in silico binding studies with compounds present in essential oil of Tasmannia lanceolata leaves to 3C-like protease of SARS-CoV-2
Alok Paul, Tohmina Afroze Bondhon, Sumona Afrose, Anamul Hasan, Khoshnur Jannat, Anita Paul, Rownak Jahan and Mohammed Rahmatullah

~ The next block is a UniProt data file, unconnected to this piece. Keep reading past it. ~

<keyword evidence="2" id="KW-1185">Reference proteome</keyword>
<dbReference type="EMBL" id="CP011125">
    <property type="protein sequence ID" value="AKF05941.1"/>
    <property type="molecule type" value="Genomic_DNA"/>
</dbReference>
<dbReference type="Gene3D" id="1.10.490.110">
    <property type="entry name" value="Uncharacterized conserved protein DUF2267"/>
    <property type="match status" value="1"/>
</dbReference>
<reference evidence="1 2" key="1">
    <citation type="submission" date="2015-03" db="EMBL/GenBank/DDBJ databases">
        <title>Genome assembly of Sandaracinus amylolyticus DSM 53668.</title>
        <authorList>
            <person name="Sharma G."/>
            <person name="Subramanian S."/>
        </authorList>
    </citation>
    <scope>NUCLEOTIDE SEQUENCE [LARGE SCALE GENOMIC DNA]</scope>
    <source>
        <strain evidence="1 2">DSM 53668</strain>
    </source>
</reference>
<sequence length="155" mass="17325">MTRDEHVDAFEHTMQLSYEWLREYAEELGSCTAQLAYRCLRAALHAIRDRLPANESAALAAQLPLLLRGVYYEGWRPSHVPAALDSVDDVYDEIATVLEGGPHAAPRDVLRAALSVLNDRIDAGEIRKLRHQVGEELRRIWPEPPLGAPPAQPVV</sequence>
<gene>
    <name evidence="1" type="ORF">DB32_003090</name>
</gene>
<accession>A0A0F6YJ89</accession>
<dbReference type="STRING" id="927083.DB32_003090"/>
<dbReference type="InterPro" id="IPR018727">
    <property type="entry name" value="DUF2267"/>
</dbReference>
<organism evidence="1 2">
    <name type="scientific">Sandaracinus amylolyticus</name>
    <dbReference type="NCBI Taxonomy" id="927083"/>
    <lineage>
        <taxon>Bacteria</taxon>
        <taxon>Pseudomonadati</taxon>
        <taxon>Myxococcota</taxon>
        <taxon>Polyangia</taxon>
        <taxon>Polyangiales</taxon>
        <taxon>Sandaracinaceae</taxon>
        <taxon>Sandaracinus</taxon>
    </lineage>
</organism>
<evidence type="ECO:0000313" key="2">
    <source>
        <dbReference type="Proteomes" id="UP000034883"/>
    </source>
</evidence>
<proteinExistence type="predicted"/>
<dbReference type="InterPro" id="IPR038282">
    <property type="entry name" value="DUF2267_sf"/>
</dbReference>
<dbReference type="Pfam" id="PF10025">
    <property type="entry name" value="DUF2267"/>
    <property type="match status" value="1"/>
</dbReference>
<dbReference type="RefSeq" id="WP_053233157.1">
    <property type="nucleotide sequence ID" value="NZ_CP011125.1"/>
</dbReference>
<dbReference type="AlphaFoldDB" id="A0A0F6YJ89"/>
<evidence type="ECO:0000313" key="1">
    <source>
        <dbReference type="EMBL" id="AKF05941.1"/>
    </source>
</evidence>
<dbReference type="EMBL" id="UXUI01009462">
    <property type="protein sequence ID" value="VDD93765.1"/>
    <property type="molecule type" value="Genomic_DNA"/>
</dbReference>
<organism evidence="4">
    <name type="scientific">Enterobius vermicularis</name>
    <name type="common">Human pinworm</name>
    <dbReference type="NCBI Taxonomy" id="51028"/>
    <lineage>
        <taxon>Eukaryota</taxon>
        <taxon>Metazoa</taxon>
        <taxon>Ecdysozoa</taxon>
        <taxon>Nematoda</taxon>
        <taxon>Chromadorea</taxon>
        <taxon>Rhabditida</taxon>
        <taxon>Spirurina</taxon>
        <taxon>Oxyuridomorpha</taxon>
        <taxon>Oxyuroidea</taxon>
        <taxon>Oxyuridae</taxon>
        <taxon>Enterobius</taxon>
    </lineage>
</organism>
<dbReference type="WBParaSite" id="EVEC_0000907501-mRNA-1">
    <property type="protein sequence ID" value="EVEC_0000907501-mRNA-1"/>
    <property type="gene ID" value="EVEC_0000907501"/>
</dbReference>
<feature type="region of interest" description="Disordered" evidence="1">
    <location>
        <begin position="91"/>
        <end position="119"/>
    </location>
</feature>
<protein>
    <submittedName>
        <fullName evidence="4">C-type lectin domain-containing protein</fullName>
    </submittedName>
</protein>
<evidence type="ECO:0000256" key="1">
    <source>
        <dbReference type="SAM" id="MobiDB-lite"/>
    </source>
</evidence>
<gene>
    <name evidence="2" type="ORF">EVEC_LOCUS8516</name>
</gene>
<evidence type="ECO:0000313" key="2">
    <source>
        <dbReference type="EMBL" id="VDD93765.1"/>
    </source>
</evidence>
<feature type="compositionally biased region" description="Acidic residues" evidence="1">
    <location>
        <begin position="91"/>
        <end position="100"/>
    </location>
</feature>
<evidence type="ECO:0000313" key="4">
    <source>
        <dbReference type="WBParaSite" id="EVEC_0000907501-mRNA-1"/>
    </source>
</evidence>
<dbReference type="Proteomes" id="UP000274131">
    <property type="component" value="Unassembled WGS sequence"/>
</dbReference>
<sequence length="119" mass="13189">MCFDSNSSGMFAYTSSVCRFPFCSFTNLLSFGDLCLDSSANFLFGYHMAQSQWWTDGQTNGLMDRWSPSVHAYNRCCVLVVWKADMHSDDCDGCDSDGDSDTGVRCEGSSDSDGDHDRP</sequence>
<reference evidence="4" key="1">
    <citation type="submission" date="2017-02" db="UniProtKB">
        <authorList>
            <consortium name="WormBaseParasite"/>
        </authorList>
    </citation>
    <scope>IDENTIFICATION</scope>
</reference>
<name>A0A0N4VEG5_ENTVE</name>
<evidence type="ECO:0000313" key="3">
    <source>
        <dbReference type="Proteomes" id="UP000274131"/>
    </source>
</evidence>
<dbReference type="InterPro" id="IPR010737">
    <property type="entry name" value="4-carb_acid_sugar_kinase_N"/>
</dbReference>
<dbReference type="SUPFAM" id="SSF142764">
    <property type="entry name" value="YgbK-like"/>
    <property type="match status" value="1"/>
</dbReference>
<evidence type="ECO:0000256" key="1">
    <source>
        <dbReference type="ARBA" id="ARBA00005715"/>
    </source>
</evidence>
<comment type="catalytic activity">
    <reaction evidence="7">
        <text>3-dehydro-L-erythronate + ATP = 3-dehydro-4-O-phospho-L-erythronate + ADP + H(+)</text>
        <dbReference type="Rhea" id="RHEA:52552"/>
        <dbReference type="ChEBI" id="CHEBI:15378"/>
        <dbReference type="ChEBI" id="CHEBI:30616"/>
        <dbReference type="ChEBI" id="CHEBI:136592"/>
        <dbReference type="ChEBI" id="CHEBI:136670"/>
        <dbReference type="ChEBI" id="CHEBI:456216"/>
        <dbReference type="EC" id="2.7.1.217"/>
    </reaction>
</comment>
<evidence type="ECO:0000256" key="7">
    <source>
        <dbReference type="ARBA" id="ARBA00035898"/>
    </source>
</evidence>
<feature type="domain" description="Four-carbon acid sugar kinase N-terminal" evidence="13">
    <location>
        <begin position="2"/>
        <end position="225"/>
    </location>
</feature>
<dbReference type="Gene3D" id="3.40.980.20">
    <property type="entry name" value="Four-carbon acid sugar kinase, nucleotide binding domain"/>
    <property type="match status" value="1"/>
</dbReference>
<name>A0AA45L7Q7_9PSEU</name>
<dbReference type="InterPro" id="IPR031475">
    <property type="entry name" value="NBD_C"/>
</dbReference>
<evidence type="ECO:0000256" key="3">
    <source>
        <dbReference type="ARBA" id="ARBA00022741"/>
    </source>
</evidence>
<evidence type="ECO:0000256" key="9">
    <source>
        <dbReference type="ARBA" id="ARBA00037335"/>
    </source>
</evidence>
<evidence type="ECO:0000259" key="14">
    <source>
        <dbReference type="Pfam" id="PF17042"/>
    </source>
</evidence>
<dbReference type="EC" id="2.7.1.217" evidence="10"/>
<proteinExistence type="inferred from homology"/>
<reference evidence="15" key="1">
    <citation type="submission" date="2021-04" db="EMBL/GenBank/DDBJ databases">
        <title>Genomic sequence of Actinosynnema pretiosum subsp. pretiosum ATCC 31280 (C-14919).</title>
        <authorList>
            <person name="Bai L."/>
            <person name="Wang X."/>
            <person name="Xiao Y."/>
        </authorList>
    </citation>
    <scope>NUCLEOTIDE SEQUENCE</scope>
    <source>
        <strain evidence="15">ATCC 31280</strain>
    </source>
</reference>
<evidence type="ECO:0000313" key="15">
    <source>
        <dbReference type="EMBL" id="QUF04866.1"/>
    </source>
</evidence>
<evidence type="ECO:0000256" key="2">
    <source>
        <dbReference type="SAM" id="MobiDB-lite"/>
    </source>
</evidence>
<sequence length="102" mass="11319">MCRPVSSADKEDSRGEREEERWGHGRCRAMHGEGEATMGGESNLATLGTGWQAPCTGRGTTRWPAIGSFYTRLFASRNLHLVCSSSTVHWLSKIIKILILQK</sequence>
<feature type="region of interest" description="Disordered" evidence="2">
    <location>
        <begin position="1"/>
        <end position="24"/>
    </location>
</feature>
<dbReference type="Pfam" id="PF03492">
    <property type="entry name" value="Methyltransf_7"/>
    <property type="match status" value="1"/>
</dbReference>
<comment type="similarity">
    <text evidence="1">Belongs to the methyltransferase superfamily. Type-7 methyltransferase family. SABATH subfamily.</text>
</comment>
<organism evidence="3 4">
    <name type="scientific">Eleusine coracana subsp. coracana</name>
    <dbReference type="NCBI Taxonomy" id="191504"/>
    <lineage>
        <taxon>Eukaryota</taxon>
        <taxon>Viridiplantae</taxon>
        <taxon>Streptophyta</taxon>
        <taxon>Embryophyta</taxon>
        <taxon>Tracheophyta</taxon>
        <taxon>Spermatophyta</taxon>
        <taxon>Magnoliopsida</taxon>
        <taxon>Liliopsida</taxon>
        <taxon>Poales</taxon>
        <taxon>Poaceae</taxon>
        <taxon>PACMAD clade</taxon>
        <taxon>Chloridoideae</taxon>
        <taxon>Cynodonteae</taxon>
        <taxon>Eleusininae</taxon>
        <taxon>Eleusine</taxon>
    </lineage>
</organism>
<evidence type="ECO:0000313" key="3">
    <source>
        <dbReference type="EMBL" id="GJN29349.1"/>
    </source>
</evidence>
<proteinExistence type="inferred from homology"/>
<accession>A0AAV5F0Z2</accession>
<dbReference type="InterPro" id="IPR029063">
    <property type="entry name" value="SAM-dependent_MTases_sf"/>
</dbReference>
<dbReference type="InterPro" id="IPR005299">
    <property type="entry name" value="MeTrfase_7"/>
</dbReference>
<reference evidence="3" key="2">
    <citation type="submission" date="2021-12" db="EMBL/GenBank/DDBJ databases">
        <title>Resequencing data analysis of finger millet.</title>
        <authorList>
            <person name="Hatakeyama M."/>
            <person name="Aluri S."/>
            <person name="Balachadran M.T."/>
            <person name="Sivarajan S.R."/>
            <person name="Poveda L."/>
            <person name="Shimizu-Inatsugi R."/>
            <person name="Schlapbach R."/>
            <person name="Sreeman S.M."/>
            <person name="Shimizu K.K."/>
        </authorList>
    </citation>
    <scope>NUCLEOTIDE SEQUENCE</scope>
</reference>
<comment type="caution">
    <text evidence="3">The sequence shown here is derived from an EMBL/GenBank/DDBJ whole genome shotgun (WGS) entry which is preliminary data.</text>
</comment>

The current pandemic of COVID-19 caused by the coronavirus SARS-CoV-2 has as of December 2, 2020 resulted in 64,504,648 infected cases resulting in 1,493,082 deaths. Although at least three vaccines against the virus are on their way to get emergency approval from the United States Food and Drug Administration possibly by December 15, 2020, this may not be the final answer to the COVID-19 problem. Out of the three vaccines, two needs low temperatures for storage and the facility may not be available in the less developed countries. The less developed countries are not in a position to compete with the developed countries regarding vaccine availability for their people any time soon. Adverse effects, if any, of these vaccines are yet to be determined. The world population is now 7.8 billion. Importantly, all three vaccines need two doses to work effectively. The situation calls for the manufacture of 15.6 billion units to be given twice to far-flung people all over the world, which is not an easy task. The alternative search for more affordable and viable drugs led us to examine the binding of essential oil (EO) components of leaves of the plant Tasmannia lanceolata (Poiret) A.C. Smith (Winteraceae family) to the 3C-like protease of SARS-CoV-2, also known as the main protease or Mpro in molecular docking studies In silico and the process inhibit the protease, which plays a vital role in viral replication. Several compounds, including alloaromadendrene, cubebol, spathulenol, caryophyllene oxide and guaiol showed promising binding affinities to Mpro with binding energies at or below -6.3 kcal/mol. The compounds can be used in further studies through the synthesis of various derivatives and evaluation of their potential as possible anti-COVID-19 drugs.